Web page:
Monica's favorite gear for
Etching Glass
This 22-oz bottle is enough for many projects. It is easy and fast-acting. The finished etched glass is durable and dishwasher safe.
Also available: sticker letters
These sturdy glasses are great for beer, iced tea, water, or any cold beverage.
It's essential to wear gloves to protect your hands from the acidic etching cream. I also wear these when I cut and peel hot chile peppers.
I use this tape for protecting the glass areas that I don't want etched, and to create a straight line for placing letters. This tape adheres well but removes easily without leaving a sticky residue.
Also available: wider tape (1-1/2")
I used these for spreading etching cream on the glasses. They work much better than a brush and are disposable. They're also great for caramel apples and a multitude of craft projects.
These are fun and inexpensive to use for etching. You can turn them into drinking glasses with straws (link to instructions at the bottom of the post).

DIY Etched Glass Tutorial

How to etch letters & words on glasses, jars, bottles, & more


Awhile back on Pinterest, I saw this idea for etching glass and immediately repinned it to my "DIY--Things to Make" Pinterest Board. It looked like a fun project with all kinds of home and gift possibilities. The Pinterest instructions linked to Martha Stewart's website. It sounded pretty easy, so I was anxious to give it a try.

Last week as I started preparing for an upcoming party for King-Man's MBA students at the Washington University OLIN School of Business, I thought it would be fun to etch "OLIN" on glasses to give our guests as a party favor. The party will be a beer/food pairing dinner (more about that in an upcoming post), so I purchased pint glasses for etching in keeping with the beer theme. These are standard 16 oz glasses that can also be used for water glasses or any beverage.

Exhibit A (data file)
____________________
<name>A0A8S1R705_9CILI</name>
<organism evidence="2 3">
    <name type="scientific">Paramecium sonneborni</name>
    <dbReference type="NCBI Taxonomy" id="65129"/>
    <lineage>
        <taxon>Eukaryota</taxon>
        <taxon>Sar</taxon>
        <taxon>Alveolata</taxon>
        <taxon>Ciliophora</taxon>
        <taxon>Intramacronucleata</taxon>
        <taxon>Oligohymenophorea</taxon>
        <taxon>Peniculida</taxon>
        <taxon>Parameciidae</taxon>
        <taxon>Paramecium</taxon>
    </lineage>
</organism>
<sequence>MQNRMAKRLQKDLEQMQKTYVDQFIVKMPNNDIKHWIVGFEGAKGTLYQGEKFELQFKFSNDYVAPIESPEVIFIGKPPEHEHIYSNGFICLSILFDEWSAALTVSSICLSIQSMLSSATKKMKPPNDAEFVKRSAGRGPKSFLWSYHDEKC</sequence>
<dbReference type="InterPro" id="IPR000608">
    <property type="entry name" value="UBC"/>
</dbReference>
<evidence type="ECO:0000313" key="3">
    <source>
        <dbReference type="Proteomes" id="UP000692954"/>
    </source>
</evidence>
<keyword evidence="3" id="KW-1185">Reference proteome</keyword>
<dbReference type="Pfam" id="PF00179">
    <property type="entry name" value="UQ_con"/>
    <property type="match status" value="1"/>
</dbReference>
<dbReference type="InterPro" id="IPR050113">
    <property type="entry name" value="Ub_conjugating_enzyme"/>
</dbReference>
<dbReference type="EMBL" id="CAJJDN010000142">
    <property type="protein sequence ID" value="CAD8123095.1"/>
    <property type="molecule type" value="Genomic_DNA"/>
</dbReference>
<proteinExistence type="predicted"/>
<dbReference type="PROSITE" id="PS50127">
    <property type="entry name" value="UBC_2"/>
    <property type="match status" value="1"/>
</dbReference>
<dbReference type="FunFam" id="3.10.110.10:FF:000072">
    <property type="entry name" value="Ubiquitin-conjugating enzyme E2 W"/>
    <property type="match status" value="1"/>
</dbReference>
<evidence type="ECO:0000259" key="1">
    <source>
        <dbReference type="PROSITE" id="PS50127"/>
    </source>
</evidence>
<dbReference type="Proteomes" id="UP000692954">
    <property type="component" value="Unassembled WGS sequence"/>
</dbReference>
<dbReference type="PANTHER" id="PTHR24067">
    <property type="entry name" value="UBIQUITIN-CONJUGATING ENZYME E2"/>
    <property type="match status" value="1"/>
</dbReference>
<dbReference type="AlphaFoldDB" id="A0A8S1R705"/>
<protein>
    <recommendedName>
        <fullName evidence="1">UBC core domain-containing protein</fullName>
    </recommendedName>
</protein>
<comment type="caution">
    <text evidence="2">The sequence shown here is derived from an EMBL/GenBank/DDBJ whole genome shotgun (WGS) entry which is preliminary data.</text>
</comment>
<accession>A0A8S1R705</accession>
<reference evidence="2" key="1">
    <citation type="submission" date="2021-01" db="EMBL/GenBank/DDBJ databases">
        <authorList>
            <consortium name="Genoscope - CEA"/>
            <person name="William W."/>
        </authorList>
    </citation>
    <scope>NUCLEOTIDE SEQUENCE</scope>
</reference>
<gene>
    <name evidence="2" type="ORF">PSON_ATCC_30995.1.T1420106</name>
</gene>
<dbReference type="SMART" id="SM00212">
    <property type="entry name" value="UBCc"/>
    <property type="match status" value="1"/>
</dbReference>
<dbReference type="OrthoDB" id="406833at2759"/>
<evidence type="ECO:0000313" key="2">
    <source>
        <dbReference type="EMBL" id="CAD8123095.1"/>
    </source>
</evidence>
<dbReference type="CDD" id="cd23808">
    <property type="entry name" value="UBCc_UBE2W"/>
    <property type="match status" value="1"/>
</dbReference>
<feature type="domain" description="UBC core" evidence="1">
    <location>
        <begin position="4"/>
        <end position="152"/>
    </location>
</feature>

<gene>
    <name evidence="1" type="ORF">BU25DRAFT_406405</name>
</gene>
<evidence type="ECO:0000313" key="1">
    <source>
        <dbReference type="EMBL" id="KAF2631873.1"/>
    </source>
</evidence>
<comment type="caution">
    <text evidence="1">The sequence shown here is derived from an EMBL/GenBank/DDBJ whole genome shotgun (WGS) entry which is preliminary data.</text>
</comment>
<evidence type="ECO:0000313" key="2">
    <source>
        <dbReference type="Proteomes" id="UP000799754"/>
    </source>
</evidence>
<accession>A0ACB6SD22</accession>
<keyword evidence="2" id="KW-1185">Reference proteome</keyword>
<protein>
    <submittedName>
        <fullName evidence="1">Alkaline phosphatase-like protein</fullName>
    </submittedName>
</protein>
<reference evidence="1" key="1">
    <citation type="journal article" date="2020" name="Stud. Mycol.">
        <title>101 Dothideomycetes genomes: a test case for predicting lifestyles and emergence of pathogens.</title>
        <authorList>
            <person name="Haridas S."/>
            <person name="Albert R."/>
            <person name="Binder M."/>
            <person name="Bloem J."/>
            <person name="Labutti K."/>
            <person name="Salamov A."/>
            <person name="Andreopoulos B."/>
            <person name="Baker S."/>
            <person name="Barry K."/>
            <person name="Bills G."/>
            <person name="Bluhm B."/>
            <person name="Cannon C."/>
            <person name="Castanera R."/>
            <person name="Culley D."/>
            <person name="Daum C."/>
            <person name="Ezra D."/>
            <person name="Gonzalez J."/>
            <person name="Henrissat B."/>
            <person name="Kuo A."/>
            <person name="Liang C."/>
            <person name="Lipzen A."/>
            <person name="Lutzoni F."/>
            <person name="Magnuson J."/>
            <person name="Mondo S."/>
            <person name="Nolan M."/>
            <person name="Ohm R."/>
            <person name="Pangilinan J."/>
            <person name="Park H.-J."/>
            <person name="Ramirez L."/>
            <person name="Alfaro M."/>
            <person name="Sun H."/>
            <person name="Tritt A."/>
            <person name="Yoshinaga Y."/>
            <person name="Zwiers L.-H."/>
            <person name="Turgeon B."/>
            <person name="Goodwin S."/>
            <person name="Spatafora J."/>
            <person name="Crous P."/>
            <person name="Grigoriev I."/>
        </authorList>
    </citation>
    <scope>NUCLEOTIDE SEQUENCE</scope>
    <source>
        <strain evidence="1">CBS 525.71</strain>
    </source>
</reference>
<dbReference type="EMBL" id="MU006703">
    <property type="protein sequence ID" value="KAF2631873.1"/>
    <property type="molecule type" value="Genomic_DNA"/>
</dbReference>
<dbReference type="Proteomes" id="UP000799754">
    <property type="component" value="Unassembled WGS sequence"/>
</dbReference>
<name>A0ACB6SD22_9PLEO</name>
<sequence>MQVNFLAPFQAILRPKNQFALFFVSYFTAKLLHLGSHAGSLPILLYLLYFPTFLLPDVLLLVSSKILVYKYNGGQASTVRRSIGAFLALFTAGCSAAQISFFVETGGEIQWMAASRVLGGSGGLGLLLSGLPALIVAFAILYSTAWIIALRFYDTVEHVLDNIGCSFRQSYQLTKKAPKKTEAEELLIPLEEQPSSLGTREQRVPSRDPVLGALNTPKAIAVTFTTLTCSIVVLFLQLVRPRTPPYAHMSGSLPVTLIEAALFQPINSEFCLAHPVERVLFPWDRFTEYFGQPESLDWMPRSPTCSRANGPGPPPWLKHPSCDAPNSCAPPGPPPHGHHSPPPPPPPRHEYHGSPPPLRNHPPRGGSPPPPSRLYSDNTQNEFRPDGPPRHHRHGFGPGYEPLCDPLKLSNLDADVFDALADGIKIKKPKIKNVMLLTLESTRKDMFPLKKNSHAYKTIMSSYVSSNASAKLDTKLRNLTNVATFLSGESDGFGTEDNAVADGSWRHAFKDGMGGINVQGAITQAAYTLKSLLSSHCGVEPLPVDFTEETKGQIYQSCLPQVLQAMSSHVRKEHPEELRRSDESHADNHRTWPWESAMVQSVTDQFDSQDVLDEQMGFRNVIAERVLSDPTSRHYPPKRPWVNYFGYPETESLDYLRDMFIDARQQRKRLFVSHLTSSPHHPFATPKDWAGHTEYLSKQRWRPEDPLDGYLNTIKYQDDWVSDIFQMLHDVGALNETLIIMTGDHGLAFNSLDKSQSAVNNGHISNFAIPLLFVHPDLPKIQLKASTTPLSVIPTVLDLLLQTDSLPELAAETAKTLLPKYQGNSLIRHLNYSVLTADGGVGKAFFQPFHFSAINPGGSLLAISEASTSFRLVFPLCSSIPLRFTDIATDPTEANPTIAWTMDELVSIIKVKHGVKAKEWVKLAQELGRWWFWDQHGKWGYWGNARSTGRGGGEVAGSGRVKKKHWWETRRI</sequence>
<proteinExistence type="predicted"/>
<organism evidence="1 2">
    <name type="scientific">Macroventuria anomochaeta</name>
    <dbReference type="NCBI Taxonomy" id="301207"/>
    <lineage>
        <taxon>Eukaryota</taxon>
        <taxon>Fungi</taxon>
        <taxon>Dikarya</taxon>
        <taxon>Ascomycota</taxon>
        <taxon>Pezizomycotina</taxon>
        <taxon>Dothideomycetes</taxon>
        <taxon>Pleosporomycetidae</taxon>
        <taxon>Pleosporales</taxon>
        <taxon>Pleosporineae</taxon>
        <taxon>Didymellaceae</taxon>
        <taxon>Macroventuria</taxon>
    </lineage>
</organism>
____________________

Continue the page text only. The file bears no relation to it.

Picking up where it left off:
The bad news: My first few tries didn't look nearly as good as Martha's examples on her website. Her tips were helpful, but incomplete. I had several boo-boos. Fortunately, I practiced on some jars I pulled out of my recycle bin; so no harm done.

The good news: After considerable googling and reading online, I found additional tips and figured out some things on my own. I'm now happy to say that I can etch on glass and get consistently good results every time. After I got through my trial-and-error, I found etching on glass very easy to do.

I'm compiling all of my tips and lessons learned in today's post. 

 

Step-by-step photo tutorial for DIY Glass Etching

CLICK HERE
for a printable pdf of these photos and instructions 

Step 1. Assemble these supplies:

  • Etching cream -- I used Armour Etch. It's available at craft stores like Michael's. You can also get it on Amazon. (view on Amazon)
  • Glass cleaner -- Isopropyl rubbing alcohol is recommended over the Windex-type glass cleaner pictured below. This is a tip from my friend Paul who is experienced in etching glass. He says that common glass cleaners may have additives that leave an almost invisible film that may cause uneven etching and limit the mask adhesion. (Thanks, Paul!)
  • Blue or green painters tape -- look for it at home improvement stores; regular masking tape isn't recommended (view on Amazon)
  • Plastic gloves (view on Amazon)
  • Popsicle sticks -- most etching instructions recommend using paint brushes; popsicle sticks work much better, and they can be tossed when you're through--no clean up!  (view on Amazon)
  • Sticker letters -- I used some old Creative Memories scrapbooking stickers that I had on hand. You can purchase alphabet stickers in lots of places like Target, Walmart, craft stores & Amazon. They come in lots of fonts & sizes. (view on Amazon)
  • Drop cloth (or similar protective covering) --available at home improvement stores with painting supplies;  spread it out to protect your work area from the acidic etching cream. (view on Amazon)

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  • Glassware. You can etch on most types of glass, except some glass Pyrex bakeware that has been tempered for high heat (this is according to the etching cream company). I bought a set of 12 of these Anchor pint glasses at Bed Bath and Beyond. The same glasses are available in sets of 24 on Amazon. (view on Amazon